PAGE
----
Get 44% Off. Only $8.33/mo

LISS Cardio vs Strength Training For Weight Loss

Best Way To Burn Fat For Men and Women

On today’s episode of Live Lean TV, I’m sharing the best way to burn fat for men and women, by comparing low intensity steady state (LIIS) cardio vs strength training for weight loss.

One of the biggest challenges in dealing with men and women gym newbies, is helping them overcome their fear of strength training.

And just to be clear, when I use the term “strength training”, I’m not referring to strongman or strongwoman training.

Also when I say cardio, I’m referring to low intensity steady state cardio (LISS), not high intensity interval training (HIIT).

What is strength training?

LISS Cardio vs Strength Training For Weight Loss

Strength training simply means using any form of added resistance such as:

  • barbells
  • dumbbells
  • machines
  • kettlebells
  • resistance bands
  • sandbags or water bags
  • your bodyweight

Essentially any form of resistance, that challenges your muscles to work harder than they normally do.

Why most gym newbies prefer cardio vs strength training for weight loss

Whenever I ask a gym newbie why they prefer LISS cardio vs strength training for weight loss, I usually receive one of the following two answers:

  1. “I don’t know how to lift weights, so I’m scared of looking stupid and possibly injuring myself.”
  2. “I want to tone, lose fat, and not get to bulky with muscle, so cardio is a better fit for my goals.”

Sure the first answer may sound reasonable, but you need to understand, everyone starts their journey in the gym that way.

Lets be real, just like you weren’t born knowing how to drive a car, you can also learn how to safely lift weights.

What about people who don’t want to get too “bulky”?

Now lets talk more about being scared to get to bulky, because you build muscle “very easily”.

If you think lifting weights will make you look like a professional bodybuilder, think again.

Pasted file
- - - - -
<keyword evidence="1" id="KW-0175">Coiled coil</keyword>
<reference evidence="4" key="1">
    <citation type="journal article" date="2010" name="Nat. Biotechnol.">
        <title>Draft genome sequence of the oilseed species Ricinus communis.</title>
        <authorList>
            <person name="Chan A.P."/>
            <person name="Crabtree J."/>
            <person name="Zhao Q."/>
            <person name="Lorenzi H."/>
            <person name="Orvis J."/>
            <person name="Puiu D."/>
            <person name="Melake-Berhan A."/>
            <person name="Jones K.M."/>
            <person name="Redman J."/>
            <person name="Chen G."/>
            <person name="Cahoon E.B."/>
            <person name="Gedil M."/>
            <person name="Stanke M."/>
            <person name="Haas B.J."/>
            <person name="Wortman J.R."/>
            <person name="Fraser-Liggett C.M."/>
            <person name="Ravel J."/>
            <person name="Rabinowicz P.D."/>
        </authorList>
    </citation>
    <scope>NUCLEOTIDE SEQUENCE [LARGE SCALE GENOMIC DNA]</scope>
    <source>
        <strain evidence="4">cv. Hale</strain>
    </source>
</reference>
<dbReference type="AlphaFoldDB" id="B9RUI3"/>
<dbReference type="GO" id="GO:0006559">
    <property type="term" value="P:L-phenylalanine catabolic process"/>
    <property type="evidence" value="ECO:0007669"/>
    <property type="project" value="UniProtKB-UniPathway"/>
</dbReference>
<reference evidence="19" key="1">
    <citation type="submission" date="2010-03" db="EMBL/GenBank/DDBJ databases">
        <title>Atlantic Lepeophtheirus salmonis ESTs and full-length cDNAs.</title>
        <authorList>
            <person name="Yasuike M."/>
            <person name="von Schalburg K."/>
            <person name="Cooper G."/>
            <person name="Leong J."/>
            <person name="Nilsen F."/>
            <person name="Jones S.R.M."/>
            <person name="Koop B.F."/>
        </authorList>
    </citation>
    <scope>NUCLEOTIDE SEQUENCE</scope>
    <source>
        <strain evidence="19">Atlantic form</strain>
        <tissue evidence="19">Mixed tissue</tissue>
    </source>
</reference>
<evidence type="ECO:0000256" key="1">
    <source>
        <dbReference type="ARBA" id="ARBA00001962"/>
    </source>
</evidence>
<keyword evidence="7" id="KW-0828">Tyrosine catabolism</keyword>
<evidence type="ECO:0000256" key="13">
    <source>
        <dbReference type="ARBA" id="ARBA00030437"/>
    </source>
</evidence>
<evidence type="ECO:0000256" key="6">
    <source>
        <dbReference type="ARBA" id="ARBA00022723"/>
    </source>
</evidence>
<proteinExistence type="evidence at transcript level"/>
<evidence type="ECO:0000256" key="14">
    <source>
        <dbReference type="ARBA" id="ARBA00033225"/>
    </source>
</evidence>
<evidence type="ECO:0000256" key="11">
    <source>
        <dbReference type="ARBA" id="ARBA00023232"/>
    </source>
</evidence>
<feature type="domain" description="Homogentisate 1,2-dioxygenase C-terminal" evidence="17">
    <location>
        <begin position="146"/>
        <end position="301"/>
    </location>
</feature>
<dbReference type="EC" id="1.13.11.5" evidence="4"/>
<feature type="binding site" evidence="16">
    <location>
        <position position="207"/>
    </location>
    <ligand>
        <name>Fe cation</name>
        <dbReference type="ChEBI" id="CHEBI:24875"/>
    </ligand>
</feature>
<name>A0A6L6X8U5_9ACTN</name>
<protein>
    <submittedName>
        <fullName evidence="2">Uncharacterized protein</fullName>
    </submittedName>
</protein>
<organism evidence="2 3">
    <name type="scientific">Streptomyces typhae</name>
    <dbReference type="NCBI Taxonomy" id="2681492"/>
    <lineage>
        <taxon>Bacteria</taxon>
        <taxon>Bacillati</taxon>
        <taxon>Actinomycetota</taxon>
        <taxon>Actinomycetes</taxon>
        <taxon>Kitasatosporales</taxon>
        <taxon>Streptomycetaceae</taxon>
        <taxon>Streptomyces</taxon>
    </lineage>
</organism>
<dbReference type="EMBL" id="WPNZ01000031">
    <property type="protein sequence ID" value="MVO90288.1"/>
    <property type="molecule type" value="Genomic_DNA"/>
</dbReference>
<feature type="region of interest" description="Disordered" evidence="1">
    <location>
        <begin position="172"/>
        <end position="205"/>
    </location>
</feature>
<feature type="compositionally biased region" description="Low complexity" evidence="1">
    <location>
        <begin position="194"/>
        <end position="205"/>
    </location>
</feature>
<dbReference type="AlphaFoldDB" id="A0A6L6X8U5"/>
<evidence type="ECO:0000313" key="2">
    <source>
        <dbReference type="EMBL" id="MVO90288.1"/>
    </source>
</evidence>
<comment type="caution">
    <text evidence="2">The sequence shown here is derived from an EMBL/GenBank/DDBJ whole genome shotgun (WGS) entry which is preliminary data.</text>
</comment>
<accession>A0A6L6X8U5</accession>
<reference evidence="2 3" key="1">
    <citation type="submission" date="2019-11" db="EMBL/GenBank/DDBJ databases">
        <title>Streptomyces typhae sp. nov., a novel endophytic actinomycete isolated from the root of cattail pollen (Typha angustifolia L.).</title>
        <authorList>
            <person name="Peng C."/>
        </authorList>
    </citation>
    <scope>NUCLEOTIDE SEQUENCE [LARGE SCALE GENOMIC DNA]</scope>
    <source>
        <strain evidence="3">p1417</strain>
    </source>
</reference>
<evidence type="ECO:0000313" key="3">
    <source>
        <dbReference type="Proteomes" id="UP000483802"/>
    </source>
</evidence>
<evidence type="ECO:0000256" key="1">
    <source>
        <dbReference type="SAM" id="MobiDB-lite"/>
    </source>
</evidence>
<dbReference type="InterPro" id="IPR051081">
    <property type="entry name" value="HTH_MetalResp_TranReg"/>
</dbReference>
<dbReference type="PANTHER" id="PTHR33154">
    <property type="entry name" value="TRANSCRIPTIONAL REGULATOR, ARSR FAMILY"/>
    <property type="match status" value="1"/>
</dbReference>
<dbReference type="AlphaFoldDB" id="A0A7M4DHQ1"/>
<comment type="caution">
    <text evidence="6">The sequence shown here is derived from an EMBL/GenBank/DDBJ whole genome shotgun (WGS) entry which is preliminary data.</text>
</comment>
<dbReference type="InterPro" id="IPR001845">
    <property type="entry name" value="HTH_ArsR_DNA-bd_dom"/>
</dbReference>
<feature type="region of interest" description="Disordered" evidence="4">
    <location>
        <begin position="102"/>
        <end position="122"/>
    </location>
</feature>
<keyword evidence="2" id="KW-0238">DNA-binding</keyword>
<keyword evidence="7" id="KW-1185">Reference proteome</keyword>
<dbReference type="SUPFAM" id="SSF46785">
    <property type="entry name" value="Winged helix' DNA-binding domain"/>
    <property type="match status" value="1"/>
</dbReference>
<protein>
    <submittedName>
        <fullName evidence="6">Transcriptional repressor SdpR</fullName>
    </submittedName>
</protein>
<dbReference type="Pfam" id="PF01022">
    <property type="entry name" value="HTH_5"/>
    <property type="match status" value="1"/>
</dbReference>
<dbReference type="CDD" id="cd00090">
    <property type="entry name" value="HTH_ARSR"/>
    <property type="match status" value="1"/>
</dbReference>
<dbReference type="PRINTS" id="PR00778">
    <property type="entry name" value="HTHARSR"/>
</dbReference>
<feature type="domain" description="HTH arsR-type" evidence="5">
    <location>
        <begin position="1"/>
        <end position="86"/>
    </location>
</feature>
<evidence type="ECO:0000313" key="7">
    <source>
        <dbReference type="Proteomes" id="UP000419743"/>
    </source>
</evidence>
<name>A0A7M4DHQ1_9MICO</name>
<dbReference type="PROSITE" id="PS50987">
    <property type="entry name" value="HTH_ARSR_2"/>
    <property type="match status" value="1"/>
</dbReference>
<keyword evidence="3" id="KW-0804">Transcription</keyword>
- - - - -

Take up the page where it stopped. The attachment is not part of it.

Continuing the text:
Muscle is one of the hardest things for 98% of the population to build naturally.

In order to build muscle like a bodybuilder, you have to eat way more calories than you’re eating and be training for hours in the gym every day.

And in some cases, having some help from steroids.

Especially when it comes to women, it requires a lot of testosterone to build huge muscles, and females don’t naturally produce enough of it to get that look.

Many of those professional female bodybuilders with big muscles, are known to be supplementing with testosterone.

But I’m an endomorph so I build bulky muscle easily

When most people think they build muscle easily, they usually have an endomorph body type, meaning they have a higher propensity of adding body fat easily.

So if you’re lifting weights and notice your pants aren’t fitting anymore around your waist, get your diet in check.

It’s probably stored body fat, not muscle.


A post shared by Live Lean TV (@liveleantv) on

Cardio vs strength training for weight loss

To lose weight and burn body fat, you need to create a calorie deficit by burning more calories than you take in.

The biggest reason why strength training is better for weight loss vs cardio is because of the effect muscle has on increasing your metabolism, which leads to more weight loss.

Your resting metabolic rate (RMR), not your workouts, is the biggest contributor to how many calories your body burns in a day.

What is your resting metabolic rate (RMR)?

Resting metabolic rate (RMR) refers to the energy, in the form of calories, that is required to keep your body functioning properly.

Yes, your body burns the most calories throughout the day, just to keep your heart beating, your lungs breathing, and your body operating.

Your resting metabolic rate is approximately 60-80% of your total metabolic rate.

What is your total energy expenditure (TEE)?

Your total metabolic rate is the total energy expenditure, or the total amount of calories you burn a day.

It’s made up of the following equation:

  • Total Energy Expenditure (TEE)
  • = Resting Metabolic Rate (RMR) + Thermic Effect of Activity (TEA) + Thermic Effect of Feeding (TEF)

Since your resting metabolic rate (RMR) makes up to 80% of your total calorie burn, it’s important to do whatever you can to increase your RMR.

One of the best ways to increase your resting metabolic rate is increasing your lean muscle mass.

In other words, when you build muscle, you also increase your RMR.

Therefore the more muscle your body has, the more calories you will burn at rest, and during your daily activity.

More muscle equals higher daily calorie burn

Lets look at this example:

  • Tammy is 135 lbs with 20% body fat
  • Lisa is 135 lbs with 40% body fat

If they went for a 5 mile walk together, at the same speed, who do you think would burn more calories?

Even though they both weigh the same amount, Tammy who has more lean muscle tissue, would burn more calories.

The reason?

It takes more calories to move muscle, than it does to move stored body fat.

In fact, by adding just 1 pound of muscle, your body can burn an additional 50 calories per day.

5 pounds of muscle = 91,250 calorie burn

Since, there are 3,500 calories in one pound of fat, imagine how much more calories your body will burn, if you added 5 lbs of muscle.